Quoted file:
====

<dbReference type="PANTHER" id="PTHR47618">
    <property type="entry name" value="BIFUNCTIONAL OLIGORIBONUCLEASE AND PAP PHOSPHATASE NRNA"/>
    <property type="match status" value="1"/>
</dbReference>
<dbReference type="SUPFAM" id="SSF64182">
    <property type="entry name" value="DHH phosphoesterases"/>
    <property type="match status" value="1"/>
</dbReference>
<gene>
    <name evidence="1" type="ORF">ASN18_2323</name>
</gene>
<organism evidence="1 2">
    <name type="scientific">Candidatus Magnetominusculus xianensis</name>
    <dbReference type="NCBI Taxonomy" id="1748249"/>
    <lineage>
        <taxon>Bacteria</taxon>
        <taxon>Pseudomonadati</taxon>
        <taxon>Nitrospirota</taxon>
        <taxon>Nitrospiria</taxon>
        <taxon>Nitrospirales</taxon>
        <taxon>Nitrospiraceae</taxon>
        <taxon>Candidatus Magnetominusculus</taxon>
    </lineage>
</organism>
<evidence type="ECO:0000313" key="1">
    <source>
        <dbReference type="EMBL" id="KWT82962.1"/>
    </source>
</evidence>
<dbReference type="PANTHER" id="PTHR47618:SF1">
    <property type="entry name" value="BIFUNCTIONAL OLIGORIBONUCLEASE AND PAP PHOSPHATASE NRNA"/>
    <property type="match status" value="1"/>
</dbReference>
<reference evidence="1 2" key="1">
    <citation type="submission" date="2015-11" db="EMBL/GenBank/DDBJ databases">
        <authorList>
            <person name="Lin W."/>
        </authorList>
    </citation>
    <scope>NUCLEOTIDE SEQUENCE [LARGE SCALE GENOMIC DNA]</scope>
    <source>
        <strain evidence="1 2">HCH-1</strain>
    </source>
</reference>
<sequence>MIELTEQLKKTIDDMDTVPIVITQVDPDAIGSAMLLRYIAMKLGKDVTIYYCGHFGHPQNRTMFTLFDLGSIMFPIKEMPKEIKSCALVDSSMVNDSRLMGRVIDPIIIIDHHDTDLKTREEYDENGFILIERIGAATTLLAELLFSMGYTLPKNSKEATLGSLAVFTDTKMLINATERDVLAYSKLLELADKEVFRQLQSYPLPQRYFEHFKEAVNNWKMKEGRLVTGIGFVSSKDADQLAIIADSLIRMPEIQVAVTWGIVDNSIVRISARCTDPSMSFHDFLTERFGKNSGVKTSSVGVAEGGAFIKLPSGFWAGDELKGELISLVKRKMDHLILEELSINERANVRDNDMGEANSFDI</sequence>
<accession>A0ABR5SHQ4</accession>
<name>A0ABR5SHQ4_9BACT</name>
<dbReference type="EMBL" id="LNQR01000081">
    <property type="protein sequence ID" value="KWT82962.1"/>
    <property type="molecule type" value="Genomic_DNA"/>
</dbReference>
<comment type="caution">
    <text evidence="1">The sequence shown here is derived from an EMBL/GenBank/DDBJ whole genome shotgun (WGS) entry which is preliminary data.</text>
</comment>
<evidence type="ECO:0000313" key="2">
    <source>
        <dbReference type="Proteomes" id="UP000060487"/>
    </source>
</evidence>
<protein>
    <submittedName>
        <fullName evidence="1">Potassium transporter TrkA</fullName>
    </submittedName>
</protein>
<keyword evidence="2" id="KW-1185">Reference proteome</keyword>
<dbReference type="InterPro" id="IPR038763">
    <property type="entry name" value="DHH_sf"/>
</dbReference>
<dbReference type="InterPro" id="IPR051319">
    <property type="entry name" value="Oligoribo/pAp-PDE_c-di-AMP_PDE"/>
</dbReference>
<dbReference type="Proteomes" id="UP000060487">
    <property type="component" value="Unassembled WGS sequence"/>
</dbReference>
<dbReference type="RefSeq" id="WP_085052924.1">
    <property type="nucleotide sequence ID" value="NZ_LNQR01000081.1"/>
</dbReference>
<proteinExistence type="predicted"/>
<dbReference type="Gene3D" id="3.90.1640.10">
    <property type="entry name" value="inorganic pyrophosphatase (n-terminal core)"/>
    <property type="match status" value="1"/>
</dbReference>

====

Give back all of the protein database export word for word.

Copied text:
<dbReference type="PANTHER" id="PTHR47618">
    <property type="entry name" value="BIFUNCTIONAL OLIGORIBONUCLEASE AND PAP PHOSPHATASE NRNA"/>
    <property type="match status" value="1"/>
</dbReference>
<dbReference type="SUPFAM" id="SSF64182">
    <property type="entry name" value="DHH phosphoesterases"/>
    <property type="match status" value="1"/>
</dbReference>
<gene>
    <name evidence="1" type="ORF">ASN18_2323</name>
</gene>
<organism evidence="1 2">
    <name type="scientific">Candidatus Magnetominusculus xianensis</name>
    <dbReference type="NCBI Taxonomy" id="1748249"/>
    <lineage>
        <taxon>Bacteria</taxon>
        <taxon>Pseudomonadati</taxon>
        <taxon>Nitrospirota</taxon>
        <taxon>Nitrospiria</taxon>
        <taxon>Nitrospirales</taxon>
        <taxon>Nitrospiraceae</taxon>
        <taxon>Candidatus Magnetominusculus</taxon>
    </lineage>
</organism>
<evidence type="ECO:0000313" key="1">
    <source>
        <dbReference type="EMBL" id="KWT82962.1"/>
    </source>
</evidence>
<dbReference type="PANTHER" id="PTHR47618:SF1">
    <property type="entry name" value="BIFUNCTIONAL OLIGORIBONUCLEASE AND PAP PHOSPHATASE NRNA"/>
    <property type="match status" value="1"/>
</dbReference>
<reference evidence="1 2" key="1">
    <citation type="submission" date="2015-11" db="EMBL/GenBank/DDBJ databases">
        <authorList>
            <person name="Lin W."/>
        </authorList>
    </citation>
    <scope>NUCLEOTIDE SEQUENCE [LARGE SCALE GENOMIC DNA]</scope>
    <source>
        <strain evidence="1 2">HCH-1</strain>
    </source>
</reference>
<sequence>MIELTEQLKKTIDDMDTVPIVITQVDPDAIGSAMLLRYIAMKLGKDVTIYYCGHFGHPQNRTMFTLFDLGSIMFPIKEMPKEIKSCALVDSSMVNDSRLMGRVIDPIIIIDHHDTDLKTREEYDENGFILIERIGAATTLLAELLFSMGYTLPKNSKEATLGSLAVFTDTKMLINATERDVLAYSKLLELADKEVFRQLQSYPLPQRYFEHFKEAVNNWKMKEGRLVTGIGFVSSKDADQLAIIADSLIRMPEIQVAVTWGIVDNSIVRISARCTDPSMSFHDFLTERFGKNSGVKTSSVGVAEGGAFIKLPSGFWAGDELKGELISLVKRKMDHLILEELSINERANVRDNDMGEANSFDI</sequence>
<accession>A0ABR5SHQ4</accession>
<name>A0ABR5SHQ4_9BACT</name>
<dbReference type="EMBL" id="LNQR01000081">
    <property type="protein sequence ID" value="KWT82962.1"/>
    <property type="molecule type" value="Genomic_DNA"/>
</dbReference>
<comment type="caution">
    <text evidence="1">The sequence shown here is derived from an EMBL/GenBank/DDBJ whole genome shotgun (WGS) entry which is preliminary data.</text>
</comment>
<evidence type="ECO:0000313" key="2">
    <source>
        <dbReference type="Proteomes" id="UP000060487"/>
    </source>
</evidence>
<protein>
    <submittedName>
        <fullName evidence="1">Potassium transporter TrkA</fullName>
    </submittedName>
</protein>
<keyword evidence="2" id="KW-1185">Reference proteome</keyword>
<dbReference type="InterPro" id="IPR038763">
    <property type="entry name" value="DHH_sf"/>
</dbReference>
<dbReference type="InterPro" id="IPR051319">
    <property type="entry name" value="Oligoribo/pAp-PDE_c-di-AMP_PDE"/>
</dbReference>
<dbReference type="Proteomes" id="UP000060487">
    <property type="component" value="Unassembled WGS sequence"/>
</dbReference>
<dbReference type="RefSeq" id="WP_085052924.1">
    <property type="nucleotide sequence ID" value="NZ_LNQR01000081.1"/>
</dbReference>
<proteinExistence type="predicted"/>
<dbReference type="Gene3D" id="3.90.1640.10">
    <property type="entry name" value="inorganic pyrophosphatase (n-terminal core)"/>
    <property type="match status" value="1"/>
</dbReference>